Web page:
2 3 Otitis media (OM) is a major child health burden. Acute OM is the most commonly diagnosed pediatric 4 disease and the #1 reason for antimicrobial prescription to US children. Moreover, 62% of children with OM 5 demonstrate viral infections in their middle ear, to which antibiotics are ineffective but prescribed nonetheless. 6 The wide spread use of systemic antibiotics against a disease of such high prevalence and recurrence is 7 believed to breed antibiotic resistance. To avoid systemic antibiotic exposure, we developed a technology to 8 target the delivery of antibiotics directly to the middle ear. A crucial and practical feature of the delivery system 9 is a hydrogel, which is an easy-to-apply liquid at room temperature and gels quickly and firmly upon contacting 10 warm tympanic membrane (TM). Chemical permeation enhancers inside the gel can overcome the 11 impermeable barrier of the TM and bring antibiotics into the middle ear. A single application of the hydrogel 12 formulation provides enough antibiotics for a 7-day treatment. 13 The current application attempts to completely eliminate antibiotic usage in this prevalent childhood disease 14 and to mitigate OM-related antibiotic resistance by using a stand-alone therapy that treats both bacterial and 15 viral infections. 16 A key component of the K99 phase is to develop engineered nanoparticles that catalyze the conversion of 17 trace amount of ambient hydrogen peroxide to hypohalites. Hypohalites have broad-spectrum activity against 18 viruses, bacteria, and fungi. Importantly, some OM pathogens such as Streptococcus pneumoniae can produce 19 hydrogen peroxide, fueling the production of hypohalites by the nanoparticles. We thus hypothesized that the 20 nanoparticles can be used to treat OM, the treatment only commences in the presence of OM pathogens, and it 21 stops upon eradication of the infection. Therefore, a single application of the nanoparticles could treat recurrent 22 OM or be applied prophylactically. 23 The R00 phase of this application focuses on 1) demonstration of cure and prophylaxis of OM using a 24 stand-alone treatment for both viruses and bacteria; 2) understanding the effects of the nanomedicines on 25 pathogen-host interactions, biofilm formation, nasopharyngeal microbiome, and auditory physiology; 3) new 26 strategies to deliver nanoparticles across biological barriers in the ear. The non-invasively trans-tympanic 27 delivery of the nanoparticles will differ considerably from that of small molecules, which may require greater TM 28 permeability than can be achieved with our established technology. Based on our finding that inflamed TMs 29 have 10-15 times greater permeability than healthy ones, we hypothesized that inducing inflammation can 30 enhance permeation of nanoparticles. The knowledge and techniques developed during the R00 phase will 31 provide insight into the pathogenesis of acute and recurrent OM, which could be applied to direct the design of 32 next-generation therapeutics for the ear.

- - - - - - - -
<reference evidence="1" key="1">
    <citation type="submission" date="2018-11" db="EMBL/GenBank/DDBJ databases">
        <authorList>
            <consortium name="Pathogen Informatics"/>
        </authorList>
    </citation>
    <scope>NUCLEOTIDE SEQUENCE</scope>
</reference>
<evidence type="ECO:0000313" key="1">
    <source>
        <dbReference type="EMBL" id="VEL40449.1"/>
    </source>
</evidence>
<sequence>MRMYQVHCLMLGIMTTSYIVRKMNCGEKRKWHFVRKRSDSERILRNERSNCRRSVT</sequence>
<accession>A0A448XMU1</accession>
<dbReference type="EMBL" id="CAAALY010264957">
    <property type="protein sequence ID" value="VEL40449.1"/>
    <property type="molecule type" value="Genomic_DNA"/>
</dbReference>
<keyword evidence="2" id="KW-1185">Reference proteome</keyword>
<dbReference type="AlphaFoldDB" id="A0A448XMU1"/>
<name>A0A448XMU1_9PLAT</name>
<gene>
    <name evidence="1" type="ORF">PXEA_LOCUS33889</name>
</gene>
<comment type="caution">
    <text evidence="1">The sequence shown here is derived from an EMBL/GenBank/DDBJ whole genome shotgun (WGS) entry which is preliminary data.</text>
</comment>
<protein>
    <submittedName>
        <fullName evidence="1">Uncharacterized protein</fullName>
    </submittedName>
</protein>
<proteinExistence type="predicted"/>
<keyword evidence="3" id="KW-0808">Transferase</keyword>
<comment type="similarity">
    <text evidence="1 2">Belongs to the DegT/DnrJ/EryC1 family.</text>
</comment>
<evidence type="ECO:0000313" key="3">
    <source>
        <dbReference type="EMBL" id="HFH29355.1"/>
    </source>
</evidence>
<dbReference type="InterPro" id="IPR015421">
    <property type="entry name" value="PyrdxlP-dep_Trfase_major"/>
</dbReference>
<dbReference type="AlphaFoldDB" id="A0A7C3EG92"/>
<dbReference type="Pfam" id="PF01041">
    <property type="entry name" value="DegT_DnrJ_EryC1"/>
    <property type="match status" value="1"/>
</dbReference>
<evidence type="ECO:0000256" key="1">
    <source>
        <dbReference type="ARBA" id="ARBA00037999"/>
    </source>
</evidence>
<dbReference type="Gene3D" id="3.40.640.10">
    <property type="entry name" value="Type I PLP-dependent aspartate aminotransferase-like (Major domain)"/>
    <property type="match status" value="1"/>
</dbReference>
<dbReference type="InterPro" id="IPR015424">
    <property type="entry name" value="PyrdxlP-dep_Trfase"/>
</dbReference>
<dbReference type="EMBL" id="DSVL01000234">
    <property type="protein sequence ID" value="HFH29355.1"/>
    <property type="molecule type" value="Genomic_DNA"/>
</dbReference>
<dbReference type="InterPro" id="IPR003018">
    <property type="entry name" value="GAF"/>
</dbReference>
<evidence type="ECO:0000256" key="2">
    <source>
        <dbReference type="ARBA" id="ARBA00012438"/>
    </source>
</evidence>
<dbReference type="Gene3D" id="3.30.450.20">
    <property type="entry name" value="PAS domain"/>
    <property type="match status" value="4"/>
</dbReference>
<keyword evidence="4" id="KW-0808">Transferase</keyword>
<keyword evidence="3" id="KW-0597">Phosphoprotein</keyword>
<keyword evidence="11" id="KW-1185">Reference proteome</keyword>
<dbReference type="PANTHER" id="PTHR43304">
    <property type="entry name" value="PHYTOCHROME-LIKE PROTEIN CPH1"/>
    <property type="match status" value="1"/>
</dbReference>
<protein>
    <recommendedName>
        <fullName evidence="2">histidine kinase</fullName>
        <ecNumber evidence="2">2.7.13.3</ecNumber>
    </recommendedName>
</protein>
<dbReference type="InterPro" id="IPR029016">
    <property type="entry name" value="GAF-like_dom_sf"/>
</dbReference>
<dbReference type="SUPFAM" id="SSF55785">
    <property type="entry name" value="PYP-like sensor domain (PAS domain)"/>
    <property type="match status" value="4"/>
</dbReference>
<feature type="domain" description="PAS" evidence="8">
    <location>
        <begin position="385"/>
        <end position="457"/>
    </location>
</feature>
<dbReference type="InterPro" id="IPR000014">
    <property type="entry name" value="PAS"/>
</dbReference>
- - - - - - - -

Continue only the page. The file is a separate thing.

Public Health Relevance

The project aims to achieve better treatment outcomes for otitis media, an extremely common pediatric disease, and to mitigate the development of antibiotic resistant bacteria. The therapeutic systems developed in this project will enable the simultaneous treatment of viral and bacterial otitis media, and serve as a prophylactic measure for recurrent otitis media without breeding antibiotic resistance. The fundamental investigations on tympanic membrane permeability, the effects of nanomedicine on pathogen-host interactions/biofilm formation/nasopharyngeal microbiome/auditory physiology will advance our understanding of acute and recurrent otitis media, and the technological development in overcoming biological barriers in the ear.

National Institute of Health (NIH)
National Institute on Deafness and Other Communication Disorders (NIDCD)
Career Transition Award (K99)
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Communication Disorders Review Committee (CDRC)
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Rivera-Rentas, Alberto L
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Boston Children's Hospital
United States
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Yang, Rong; Sabharwal, Vishakha; Shlykova, Nadya et al. (2018) Treatment of Streptococcus pneumoniae otitis media in a chinchilla model by transtympanic delivery of antibiotics. JCI Insight 3: